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Whether it juggles populist fiction with historical fact or marches boldly into mythopoeic fantasy, the model for a certain breed of television costume drama has been reshaped in recent years by cable series such as Rome, The Tudors, The Borgias and Game of Thrones. Sex, cruelty, graphic violence, gore and political misdeeds are a given. But more than that, muscular storytelling and flavorsome character detail have become essential. It’s those aspects that come up short in the soapy old-school pageant World Without End, an absorbing but rarely thrilling illustrated edition of Ken Follett’s best-selling doorstop about 14th century England.
Weighing in at 1,100-plus pages, Follett’s novel picks up the folk of the fictitious town of Kingsbridge two centuries on from The Pillars of the Earth, which also was made into an eight-hour miniseries (shown on Starz in 2010). While the earlier tome revolved around construction of a cathedral, its sequel hinges on a bridge. Destroyed and rebuilt according to more intelligent design principles during the narrative’s two-decade course, the bridge provides an emphatic metaphor for the path from calcified, corrupted tradition to progress.
Readers of Follett’s twin epics are legion and should constitute a core audience for this bid by Reelz to get in on the cable craze for bodice ripping, bloody swordplay and medieval hair extensions. How far the uninitiated will get is the question, given that it takes much of the first two hours to sift through the sprawling cast of characters.
The historical backdrop is sketched with a few swift strokes, outlining the royal shakeup as the civil war ends in 1327. King Edward II has been deposed, with a push from his scheming French wife Queen Isabella (Aure Atika), elevating their son Edward III (Blake Ritson) to the throne. In bustling Kingsbridge, a wounded knight going by the name of Sir Thomas Langley (Ben Chaplin) arrives with a Big Secret; he seeks sanctuary by becoming a monk at the local priory.
Chronicling the late Middle Ages — the start of the Hundred Years War against France, the devastation of the Black Death, the corrupt machinations of the Church and the peasant uprisings against royal tyranny — Follett’s novel follows four adolescents into adulthood. Caris (Charlotte Riley) is a smart, compassionate girl drawn to the healing arts of medicine, while Gwenda (Nora von Waldstaetten) is a feisty peasant laborer accustomed since a young age to living by her wits. Then there are the brothers, Merthin (Tom Weston-Jones) and Ralph (Oliver Jackson-Cohen), sons of a fallen knight. The former is a builder’s apprentice with a natural aptitude for architecture, the latter a thuggish answer to Jake Gyllenhaal with grand aspirations and a talent for raping and killing.
Given that the script by John Pielmeier (who also adapted Pillars) necessitates major plot streamlining, the miniseries largely is protofeminist Caris’ story, as she and fellow lovebird Merthin circle each other at length until both parties accept the inevitability of their union. The other two youthful protagonists are less fully interwoven, in particular Gwenda, who only really comes into her own in the final episodes.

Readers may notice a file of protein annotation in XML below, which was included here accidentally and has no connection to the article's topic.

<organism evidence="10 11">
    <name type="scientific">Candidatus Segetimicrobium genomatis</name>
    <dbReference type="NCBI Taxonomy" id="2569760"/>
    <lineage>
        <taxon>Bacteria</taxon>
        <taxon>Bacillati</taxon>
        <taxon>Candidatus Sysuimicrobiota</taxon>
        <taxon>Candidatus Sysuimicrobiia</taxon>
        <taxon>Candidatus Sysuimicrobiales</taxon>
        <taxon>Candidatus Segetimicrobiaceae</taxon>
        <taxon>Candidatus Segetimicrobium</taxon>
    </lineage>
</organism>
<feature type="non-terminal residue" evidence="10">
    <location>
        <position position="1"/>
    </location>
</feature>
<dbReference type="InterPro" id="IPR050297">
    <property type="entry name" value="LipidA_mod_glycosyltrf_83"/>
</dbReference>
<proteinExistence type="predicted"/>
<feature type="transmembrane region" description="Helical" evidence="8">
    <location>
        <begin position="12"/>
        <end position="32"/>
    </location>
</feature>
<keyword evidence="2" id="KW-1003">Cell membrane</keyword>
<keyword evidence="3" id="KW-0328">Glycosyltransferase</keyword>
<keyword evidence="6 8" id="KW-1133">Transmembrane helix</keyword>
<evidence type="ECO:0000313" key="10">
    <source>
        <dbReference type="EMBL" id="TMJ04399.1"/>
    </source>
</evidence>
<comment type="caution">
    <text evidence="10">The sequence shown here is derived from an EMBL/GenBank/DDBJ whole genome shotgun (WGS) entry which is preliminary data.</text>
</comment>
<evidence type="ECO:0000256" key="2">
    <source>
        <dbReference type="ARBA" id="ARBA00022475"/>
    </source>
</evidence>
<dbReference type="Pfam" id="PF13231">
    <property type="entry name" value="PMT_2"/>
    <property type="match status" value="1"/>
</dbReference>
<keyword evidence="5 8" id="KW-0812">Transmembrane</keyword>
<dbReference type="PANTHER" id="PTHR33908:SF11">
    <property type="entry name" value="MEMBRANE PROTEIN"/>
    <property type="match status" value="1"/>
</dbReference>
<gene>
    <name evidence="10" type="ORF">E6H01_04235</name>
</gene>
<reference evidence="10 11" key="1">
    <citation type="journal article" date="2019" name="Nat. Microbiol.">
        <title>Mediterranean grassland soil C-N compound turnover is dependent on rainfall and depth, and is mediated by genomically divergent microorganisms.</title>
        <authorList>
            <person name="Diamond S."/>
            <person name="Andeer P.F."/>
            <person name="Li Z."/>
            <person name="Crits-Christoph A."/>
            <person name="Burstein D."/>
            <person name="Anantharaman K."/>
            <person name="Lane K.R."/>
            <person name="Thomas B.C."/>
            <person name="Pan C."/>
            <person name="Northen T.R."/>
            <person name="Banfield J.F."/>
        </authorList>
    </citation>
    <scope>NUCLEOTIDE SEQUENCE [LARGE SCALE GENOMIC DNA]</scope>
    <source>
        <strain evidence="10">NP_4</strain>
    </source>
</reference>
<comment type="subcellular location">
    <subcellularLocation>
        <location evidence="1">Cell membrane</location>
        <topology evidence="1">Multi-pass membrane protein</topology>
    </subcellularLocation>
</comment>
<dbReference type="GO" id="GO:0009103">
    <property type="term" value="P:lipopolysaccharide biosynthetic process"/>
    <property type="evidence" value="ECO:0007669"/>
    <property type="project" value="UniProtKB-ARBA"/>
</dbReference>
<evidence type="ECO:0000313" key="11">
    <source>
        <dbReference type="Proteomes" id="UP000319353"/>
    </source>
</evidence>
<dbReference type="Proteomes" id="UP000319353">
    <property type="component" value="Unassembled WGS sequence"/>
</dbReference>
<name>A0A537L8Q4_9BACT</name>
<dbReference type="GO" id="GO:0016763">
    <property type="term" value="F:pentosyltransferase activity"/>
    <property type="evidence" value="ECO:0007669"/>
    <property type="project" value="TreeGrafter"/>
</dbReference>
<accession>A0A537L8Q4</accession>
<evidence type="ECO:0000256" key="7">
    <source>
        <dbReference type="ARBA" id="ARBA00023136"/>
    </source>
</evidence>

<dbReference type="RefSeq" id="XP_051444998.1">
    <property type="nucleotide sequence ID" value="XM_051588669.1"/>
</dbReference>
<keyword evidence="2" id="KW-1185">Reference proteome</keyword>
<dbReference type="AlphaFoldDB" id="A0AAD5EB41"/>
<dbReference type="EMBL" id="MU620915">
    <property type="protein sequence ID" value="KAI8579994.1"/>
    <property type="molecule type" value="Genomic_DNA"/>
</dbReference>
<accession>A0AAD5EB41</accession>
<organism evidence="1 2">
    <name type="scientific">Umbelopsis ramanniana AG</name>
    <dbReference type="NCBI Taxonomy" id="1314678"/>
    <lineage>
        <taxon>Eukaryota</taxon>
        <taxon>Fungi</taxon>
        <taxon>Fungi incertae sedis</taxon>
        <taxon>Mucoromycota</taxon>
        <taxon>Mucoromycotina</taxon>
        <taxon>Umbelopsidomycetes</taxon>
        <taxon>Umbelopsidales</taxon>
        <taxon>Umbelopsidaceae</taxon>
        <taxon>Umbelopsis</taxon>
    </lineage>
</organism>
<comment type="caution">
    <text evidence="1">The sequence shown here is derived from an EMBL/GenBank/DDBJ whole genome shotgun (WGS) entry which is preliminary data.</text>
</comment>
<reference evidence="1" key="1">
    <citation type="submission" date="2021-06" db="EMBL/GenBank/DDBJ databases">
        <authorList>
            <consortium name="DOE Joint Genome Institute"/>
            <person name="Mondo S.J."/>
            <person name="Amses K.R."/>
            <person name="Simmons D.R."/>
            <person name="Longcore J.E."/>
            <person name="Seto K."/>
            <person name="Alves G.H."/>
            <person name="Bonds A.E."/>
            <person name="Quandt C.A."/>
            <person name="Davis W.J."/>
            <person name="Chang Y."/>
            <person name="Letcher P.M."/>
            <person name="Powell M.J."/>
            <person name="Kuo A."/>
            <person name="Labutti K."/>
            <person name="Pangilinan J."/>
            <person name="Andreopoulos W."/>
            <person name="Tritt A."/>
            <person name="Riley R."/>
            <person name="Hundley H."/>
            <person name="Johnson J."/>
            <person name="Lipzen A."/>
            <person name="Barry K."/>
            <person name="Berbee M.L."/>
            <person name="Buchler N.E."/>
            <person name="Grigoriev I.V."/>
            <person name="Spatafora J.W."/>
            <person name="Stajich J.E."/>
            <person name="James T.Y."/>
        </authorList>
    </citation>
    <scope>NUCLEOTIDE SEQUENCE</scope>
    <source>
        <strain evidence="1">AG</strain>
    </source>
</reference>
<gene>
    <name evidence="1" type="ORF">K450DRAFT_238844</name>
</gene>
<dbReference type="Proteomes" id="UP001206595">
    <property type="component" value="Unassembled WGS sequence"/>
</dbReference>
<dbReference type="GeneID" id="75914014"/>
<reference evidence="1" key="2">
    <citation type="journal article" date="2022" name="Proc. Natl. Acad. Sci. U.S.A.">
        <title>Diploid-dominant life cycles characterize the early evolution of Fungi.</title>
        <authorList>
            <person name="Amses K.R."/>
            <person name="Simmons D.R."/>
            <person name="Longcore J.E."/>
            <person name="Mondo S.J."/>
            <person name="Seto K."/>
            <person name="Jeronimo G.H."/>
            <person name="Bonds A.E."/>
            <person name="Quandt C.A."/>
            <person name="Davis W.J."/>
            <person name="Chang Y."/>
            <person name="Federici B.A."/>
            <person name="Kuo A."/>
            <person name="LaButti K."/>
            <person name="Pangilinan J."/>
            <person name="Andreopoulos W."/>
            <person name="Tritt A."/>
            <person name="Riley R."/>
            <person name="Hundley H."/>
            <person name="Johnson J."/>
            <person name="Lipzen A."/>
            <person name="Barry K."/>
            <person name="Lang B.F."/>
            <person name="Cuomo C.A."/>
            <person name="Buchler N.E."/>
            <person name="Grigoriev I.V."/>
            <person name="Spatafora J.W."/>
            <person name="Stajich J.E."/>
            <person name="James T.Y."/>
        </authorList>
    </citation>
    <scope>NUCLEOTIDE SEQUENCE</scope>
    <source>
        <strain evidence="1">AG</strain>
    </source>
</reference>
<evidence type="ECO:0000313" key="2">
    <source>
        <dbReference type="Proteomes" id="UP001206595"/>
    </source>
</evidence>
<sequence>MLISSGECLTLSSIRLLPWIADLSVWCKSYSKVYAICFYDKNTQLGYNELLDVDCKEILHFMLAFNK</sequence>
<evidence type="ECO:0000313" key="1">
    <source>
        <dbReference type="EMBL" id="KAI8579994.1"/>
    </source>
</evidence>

Dialogue shifts erratically between period stiltedness (“Have you not heard I’m with child?”) and jarring modern speech (“Hey, you’re Ralph Fitzgerald, aren’t you?”). Director Michael Caton-Jones coaxes a relaxed contemporary manner in particular from the younger actors, which functions well enough, especially when the lovely Riley and Weston-Jones are exchanging longing glances and tender words.
The series’ weakness is its villains. Cynthia Nixon appears to be having a fine old time as Caris’ aunt, the ruthlessly conniving vixen Petranilla, who has no compunction about offing foes and family members alike with her lethal potions. But the actress is miscast and her character unsubtly drawn. It’s inconceivable that her smirking malevolence would go unnoticed with all the accusations of witchcraft flying around. While writing an incriminating letter that will lead to another death, she’s even seen stroking a white cat, like some medieval Bond nemesis.
Petranilla’s only concern is steering her poisonous toad of a son, Brother Godwyn (Rupert Evans), to power at the priory and beyond. Evans spirals from sneering calculation to possessed dementia during the series, an evolution that’s fun but overripe. Peter Firth supplies a standard-issue bad guy in the politically opportunistic brute Earl Roland, while as Queen Isabella, Atika’s wooden presence and impenetrable accent render her treachery a tad silly. The only one on the dark side of the story with any interesting moral ambiguity is Ritson’s brooding Edward III.
The virtuous characters are likewise one-note, from Caris, Merthin and Brother Thomas to Miranda Richardson’s Mother Cecilia, the head of the convent, increasingly at odds with Godwyn. “Women today are either nun, wife or whore,” she sagely informs Caris. “And nun is by far the freest.” Mostly, however, she stands around ineffectually with pursed lips, behind which the melancholy-looking Richardson appears to be thinking, “God, I hate Helen Mirren.”
Shot in Hungary, Austria and Slovakia on a $46 million budget, the production certainly is handsome, with a seamless blend of physical sets and digital work to provide a lush period tapestry. The final clash between villagers and the king’s troops is given somewhat chaotic coverage, but Caton-Jones generally does a polished job, equally assured in intimate character-driven moments and action sequences. However, while the series is always at least mildly entertaining, it’s also stodgy. Even when it tosses in juicy ingredients (Incest! Fratricide! Gay monks! Lesbian nuns!), World Without End is just too tame and tasteful.
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